{Name: "html_url", Type: pb.ColumnType_STRING, Description: "The HTML URL of the gist."},
{Name: "comments", Type: pb.ColumnType_INT, Description: "The number of comments for the gist."},
{Name: "created_at", Type: pb.ColumnType_TIMESTAMP, Description: "The timestamp when the gist was created."},
{Name: "git_pull_url", Type: pb.ColumnType_STRING, Description: "The https url to pull or clone the gist."},
{Name: "git_push_url", Type: pb.ColumnType_STRING, Description: "The https url to push the gist."},
{Name: "node_id", Type: pb.ColumnType_STRING, Description: "The Node ID of the gist."},
// Only load relevant fields from the owner
{Name: "owner_id", Type: pb.ColumnType_INT, Description: "The user id (number) of the gist owner.", Transform: transform.FromField("Owner.ID")},
{Name: "owner_login", Type: pb.ColumnType_STRING, Description: "The user login name of the gist owner.", Transform: transform.FromField("Owner.Login")},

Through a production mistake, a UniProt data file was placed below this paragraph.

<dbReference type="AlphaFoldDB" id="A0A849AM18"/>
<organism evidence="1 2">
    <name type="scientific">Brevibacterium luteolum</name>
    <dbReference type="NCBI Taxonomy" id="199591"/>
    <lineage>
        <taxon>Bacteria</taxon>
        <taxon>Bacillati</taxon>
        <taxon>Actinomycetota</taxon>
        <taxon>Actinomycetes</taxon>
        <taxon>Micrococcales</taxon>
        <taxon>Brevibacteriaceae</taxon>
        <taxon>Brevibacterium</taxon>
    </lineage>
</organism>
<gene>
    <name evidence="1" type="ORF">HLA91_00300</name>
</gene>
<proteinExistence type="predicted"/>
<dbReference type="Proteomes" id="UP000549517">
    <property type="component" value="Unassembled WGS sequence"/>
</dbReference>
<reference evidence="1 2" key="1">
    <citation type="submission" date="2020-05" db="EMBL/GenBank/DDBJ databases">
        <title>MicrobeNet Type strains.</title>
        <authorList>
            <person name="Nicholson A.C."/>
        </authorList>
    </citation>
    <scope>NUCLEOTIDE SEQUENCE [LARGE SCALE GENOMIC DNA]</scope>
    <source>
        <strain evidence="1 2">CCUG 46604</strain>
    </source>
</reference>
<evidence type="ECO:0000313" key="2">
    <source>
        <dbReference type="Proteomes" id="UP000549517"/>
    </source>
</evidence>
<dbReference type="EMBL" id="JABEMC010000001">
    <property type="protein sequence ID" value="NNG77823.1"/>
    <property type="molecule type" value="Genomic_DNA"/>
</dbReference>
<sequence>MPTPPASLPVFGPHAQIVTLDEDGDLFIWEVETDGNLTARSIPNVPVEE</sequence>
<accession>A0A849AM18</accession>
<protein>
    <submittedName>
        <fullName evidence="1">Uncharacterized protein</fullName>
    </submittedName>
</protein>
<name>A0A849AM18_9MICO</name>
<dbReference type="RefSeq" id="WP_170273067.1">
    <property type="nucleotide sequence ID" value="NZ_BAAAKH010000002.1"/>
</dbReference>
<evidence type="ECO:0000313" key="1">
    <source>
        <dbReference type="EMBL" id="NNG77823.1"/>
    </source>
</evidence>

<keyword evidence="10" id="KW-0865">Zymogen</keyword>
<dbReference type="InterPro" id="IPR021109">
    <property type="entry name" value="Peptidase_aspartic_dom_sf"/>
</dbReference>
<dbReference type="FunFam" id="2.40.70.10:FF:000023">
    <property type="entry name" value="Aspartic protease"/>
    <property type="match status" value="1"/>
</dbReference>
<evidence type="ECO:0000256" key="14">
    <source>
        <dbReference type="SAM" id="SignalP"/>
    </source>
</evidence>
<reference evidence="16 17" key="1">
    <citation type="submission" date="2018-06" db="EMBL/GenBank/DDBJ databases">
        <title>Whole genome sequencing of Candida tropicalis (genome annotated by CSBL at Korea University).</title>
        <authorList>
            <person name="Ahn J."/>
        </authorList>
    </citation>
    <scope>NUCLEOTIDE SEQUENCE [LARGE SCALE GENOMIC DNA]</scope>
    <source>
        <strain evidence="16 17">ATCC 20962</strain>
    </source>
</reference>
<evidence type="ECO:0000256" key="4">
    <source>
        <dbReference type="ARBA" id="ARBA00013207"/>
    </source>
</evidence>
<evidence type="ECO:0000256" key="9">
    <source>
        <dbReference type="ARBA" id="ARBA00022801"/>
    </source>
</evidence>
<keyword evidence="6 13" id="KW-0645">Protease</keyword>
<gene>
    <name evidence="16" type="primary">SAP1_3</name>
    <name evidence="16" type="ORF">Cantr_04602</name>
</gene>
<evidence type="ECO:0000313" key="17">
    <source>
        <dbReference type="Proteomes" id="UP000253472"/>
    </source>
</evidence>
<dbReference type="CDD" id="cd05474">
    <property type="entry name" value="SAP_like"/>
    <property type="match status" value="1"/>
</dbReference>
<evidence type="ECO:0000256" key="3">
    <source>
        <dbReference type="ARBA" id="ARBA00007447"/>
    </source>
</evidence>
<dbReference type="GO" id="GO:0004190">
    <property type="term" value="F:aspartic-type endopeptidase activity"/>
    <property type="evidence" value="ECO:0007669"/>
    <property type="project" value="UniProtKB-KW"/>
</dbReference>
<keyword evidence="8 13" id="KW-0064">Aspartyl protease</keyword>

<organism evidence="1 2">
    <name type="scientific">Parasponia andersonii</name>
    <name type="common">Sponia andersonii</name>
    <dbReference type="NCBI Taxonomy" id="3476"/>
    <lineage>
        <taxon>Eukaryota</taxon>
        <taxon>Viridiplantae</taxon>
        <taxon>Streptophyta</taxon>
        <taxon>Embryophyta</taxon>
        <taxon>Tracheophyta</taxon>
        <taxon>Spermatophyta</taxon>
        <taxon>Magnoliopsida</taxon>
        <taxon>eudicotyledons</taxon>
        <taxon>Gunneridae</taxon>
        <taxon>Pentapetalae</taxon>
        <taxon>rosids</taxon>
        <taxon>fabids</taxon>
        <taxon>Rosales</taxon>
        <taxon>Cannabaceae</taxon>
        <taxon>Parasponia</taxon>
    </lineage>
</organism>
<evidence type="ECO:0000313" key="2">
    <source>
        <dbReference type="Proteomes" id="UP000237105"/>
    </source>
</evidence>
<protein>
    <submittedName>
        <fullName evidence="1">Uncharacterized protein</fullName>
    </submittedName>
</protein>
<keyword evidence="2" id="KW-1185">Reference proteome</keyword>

{Name: "owner_type", Type: pb.ColumnType_STRING, Description: "The type of the gist owner (User or Organization).", Transform: transform.FromField("Owner.Type")},
{Name: "updated_at", Type: pb.ColumnType_TIMESTAMP, Description: "The timestamp when the gist was last updated."},
}
}

Could it possibly be as simple as adding this?

{Name: "files", Type: pb.ColumnType_JSON, Description: "The files associated with the gist."},

Spoiler alert, it was. Well, sort of.

>
select * from github_my_gist where id ='e85a3d8e7a23c247f672aaf95b6c3da9'
[